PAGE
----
Monday, October 15, 2012

Coffeeneuring Challenge, Part 2: Woodinville, WA

Sunday, 10/14/2012

Sunday was my second Coffeeneuring ride. I planned to ride Saturday as well. Not just any ride, but a "practice" run of the Stinky Spoke loop with a group of local biking crazies. The loop itself is about 18 miles long, ~1200 feet elevation gain, mostly on gravel and dirt/mud.

Unfortunately, my legs had other plans.

I've recently been attending "Metabolic Effect-style" exercise classes on Tuesdays and Thursdays, plus working out with a personal trainer on Fridays at the Redmond Athletic Club. Friday's workout was "leg day", and my legs were still trashed on Saturday. My big accomplishment for the day was to buy a foam roller to soothe my poor, aching hamstrings & quads.

By Sunday my legs were feeling a bit better, so I decided to ride the loop myself. Kasia wanted to do some plant shopping at Molbak's, so did our usual routine:

  • Load the bike & related paraphernalia into the truck.
  • Drive to downtown Woodinville.
  • Park at Molbak's.
  • I ride, she shops.
  • We meet back at the truck at an agreed-upon time.

A couple of months ago we were accosted by a Cranky Old Lady(tm) in the Molbak's parking lot (on a particularly busy day), complaining that I shouldn't park there if I'm going to ride my bike. We had just parked in the crowded lot, I was preparing the bike, and Kasia was next to me when the lady approached. The conversation went something like this:

  • Cranky Old Lady: You shouldn't park here if your going to ride your bike.
  • Me: I'm going for a ride while Kasia shops here.
  • COL: It's doesn't look that way to me.
  • Me: We do this almost every weekend, Kasia is one of their best customers.
  • COL: It's not fair to the people who shop here.
  • Me: Look, we have one bike, and two people. {pause} Do you need help with the math?
  • COL: You're taking up a parking space that could be used by someone shopping here.
  • COL: It doesn't look that way to me.
  • Me: Well, it's a good thing your opinion is irrelevant.


Before attacking the day's ride, I knew I would need some rocket fuel, especially to get me up the first hill (see below). I decided a visit to Chateau Espresso in Woodinville's Wine District was in order. It's a new-ish drive-through espresso stand (it's been around a while, but recently changed ownership) and, more importantly, it's new to me.

The place is cute, clean, has easy bike access off the Sammamish River Trail, and they serve an excellent small double-shot Americano.

Chateau Espresso

Unlike most drive-through places, they have actual seating -- patio tables & chairs on a small deck area.  It was just starting to rain as I got my coffee, and the barista apologized for not having the umbrellas installed in the patio tables. I assured her that I was going to be out in the rain for at least a couple of hours, and if I was worried about getting wet I wouldn't be riding today.

While enjoying my Americano, I took the following silly photo:

Coffee To Go

I have two Revelate Designs "Mountain Feed Bags" on my mountain bike. One might be tempted to use one as a coffee cup holder. I've tried this in the past, and trust me -- it doesn't work. Hitting the slightest bump and even low speed causes the coffee to slosh and spill over everything. I love the feed bags for holding munchies, headlight batteries, cell phone, car keys, etc, but it ain't a cup holder.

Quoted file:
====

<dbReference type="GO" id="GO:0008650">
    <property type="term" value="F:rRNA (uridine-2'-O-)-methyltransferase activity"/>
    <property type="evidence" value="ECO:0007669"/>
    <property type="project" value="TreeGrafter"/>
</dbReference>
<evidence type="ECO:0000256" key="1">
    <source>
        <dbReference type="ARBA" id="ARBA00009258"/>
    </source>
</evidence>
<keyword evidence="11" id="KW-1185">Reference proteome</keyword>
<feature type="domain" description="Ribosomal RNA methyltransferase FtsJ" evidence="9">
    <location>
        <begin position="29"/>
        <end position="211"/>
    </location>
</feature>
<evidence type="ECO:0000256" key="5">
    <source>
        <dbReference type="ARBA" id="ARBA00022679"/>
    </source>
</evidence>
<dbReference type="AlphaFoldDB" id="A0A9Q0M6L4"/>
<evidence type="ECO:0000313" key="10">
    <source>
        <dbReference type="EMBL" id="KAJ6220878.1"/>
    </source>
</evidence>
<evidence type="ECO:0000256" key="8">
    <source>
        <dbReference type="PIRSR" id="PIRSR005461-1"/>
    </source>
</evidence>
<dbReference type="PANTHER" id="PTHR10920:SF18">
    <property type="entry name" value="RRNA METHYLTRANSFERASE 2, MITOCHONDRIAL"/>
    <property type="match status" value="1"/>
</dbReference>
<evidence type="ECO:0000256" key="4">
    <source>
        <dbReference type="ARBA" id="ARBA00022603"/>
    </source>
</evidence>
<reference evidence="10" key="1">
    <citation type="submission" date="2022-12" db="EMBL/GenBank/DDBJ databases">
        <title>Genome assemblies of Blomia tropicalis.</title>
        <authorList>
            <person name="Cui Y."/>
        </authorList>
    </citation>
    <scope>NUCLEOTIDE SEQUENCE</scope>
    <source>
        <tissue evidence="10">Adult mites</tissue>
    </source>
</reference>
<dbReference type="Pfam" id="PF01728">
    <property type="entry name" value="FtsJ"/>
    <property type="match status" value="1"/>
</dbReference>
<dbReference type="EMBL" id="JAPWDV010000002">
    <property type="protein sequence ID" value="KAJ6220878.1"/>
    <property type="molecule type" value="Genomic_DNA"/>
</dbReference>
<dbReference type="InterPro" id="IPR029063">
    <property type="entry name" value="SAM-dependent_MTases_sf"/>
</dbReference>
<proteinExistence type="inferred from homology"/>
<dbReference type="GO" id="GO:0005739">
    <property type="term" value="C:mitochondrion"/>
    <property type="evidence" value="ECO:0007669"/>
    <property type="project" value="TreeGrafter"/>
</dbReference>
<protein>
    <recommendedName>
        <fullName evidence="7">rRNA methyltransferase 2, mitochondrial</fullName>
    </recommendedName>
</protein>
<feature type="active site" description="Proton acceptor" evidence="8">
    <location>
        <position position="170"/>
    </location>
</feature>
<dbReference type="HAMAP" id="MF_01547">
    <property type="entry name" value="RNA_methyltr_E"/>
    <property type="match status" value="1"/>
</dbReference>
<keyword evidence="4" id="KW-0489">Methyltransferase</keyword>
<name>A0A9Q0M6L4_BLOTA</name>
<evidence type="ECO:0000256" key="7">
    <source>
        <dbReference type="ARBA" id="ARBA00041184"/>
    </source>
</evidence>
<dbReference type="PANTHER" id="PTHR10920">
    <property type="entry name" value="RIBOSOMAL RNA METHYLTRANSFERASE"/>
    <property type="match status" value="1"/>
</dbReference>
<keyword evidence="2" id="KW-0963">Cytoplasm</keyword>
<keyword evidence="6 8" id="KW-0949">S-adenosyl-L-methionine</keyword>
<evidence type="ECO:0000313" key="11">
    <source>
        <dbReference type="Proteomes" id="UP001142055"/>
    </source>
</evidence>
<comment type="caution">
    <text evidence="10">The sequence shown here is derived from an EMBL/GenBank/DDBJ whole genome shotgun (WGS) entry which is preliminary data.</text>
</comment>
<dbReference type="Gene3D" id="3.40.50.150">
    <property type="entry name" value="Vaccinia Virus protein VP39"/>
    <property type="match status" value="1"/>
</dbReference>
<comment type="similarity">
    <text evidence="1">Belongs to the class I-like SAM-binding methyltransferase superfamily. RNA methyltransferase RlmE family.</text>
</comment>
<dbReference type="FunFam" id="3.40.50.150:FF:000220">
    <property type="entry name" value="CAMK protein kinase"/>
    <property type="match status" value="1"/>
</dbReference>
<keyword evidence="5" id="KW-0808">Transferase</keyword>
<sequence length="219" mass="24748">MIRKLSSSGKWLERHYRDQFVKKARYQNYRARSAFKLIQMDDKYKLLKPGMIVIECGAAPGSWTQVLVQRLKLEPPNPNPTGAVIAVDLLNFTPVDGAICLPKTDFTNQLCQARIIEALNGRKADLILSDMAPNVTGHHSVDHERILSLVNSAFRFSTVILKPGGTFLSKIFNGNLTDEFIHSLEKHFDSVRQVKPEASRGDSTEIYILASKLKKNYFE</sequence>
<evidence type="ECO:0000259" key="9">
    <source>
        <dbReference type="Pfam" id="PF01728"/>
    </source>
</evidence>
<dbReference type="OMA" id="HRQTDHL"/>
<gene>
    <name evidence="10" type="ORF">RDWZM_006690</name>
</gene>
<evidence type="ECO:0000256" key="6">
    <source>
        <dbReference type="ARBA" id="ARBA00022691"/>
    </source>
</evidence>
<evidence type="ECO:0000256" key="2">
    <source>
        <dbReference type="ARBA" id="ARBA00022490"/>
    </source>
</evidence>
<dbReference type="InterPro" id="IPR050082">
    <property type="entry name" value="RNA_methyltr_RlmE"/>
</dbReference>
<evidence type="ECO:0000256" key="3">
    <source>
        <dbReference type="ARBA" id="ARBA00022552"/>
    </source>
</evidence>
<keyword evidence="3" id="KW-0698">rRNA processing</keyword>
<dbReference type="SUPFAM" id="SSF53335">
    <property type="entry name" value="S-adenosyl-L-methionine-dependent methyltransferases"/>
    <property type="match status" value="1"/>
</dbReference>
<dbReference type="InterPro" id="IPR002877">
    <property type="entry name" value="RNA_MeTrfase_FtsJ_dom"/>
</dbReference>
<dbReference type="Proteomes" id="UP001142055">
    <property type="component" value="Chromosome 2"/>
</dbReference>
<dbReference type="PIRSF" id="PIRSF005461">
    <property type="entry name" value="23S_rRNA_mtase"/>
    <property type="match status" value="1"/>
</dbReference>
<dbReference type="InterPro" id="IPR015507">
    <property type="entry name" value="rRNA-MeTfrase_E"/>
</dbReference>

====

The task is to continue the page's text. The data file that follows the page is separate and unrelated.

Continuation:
With two shots of espresso entering my blood stream, it was time to hit the trail. The first obstacle just happens to be the biggest of the day: the aptly named Heart Attack Hill.

Heart Attack Hill

 As always, it's hard to get a sense of scale from a mere photograph. The numbers actually paint a clearer picture of the misery in store:

  • 0.3 mile long
  • 300 feet elevation gain
  • Average grade ~18%
  • Maximum grade ~30%

Also, it's kinda rough, covered in dirt and gravel (or, on days like today, mud and mud-covered gravel).

The first time I attempted Heart Attack Hill, it took me nearly 20 minutes, including 12 stops to let my legs rest & gasp for air. My most recent attempt was 8:30, with only 2 stops. Today's attempt took a little longer. I've always had problems with this hill, so after a bit of research I decided to try a couple of new hill climbing techniques. None of them seemed to help on this hill. Grrr...

Eventually, I made it to the top of Heart Attack, and proceeded east on the Tolt Pipeline Trail. A mile or two down the trail (coincidentally, very near my house) it becomes obvious how this trail got its name.

The Tolt Pipeline Trail's Namesake

After departing the Tolt Pipeline Trail, one enters a relatively new area called Trilogy, a giant planned urban development that actually features some rather nice soft multi-use trails.

Once past Trilogy, the route enters the lovely Redmond Watershed. The trails through the watershed are wide, flowy, well-drained and non-technical. It's one of my favorite places to ride, and thankfully, it's only a couple of miles from my house.

Redmond Watershed

After leaving the watershed, the trail joins the Redmond Powerline Trail. The riding is not bad, but it's not exactly scenic (the trail follows a high-voltage power transmission right-of-way). The lack of scenery plus the heavy rain conspired to prevent any reasonable photographs of this section.

Once past the Powerline Trail (and after climbing yet a few more hills) the trail dumps onto the (blissfully flat) Sammamish River Trail. From there, it was a flat and relatively fast ride back to Woodinville.

Yes, it was a wet, muddy, sloppy, gloppy, nasty, hilly ride, but I was biking & enjoying coffee -- it doesn't get much better than this.

1 comment:

Unknown said...

That looks such a fuuuun ride. Hills, trees, mud. My favourite kind!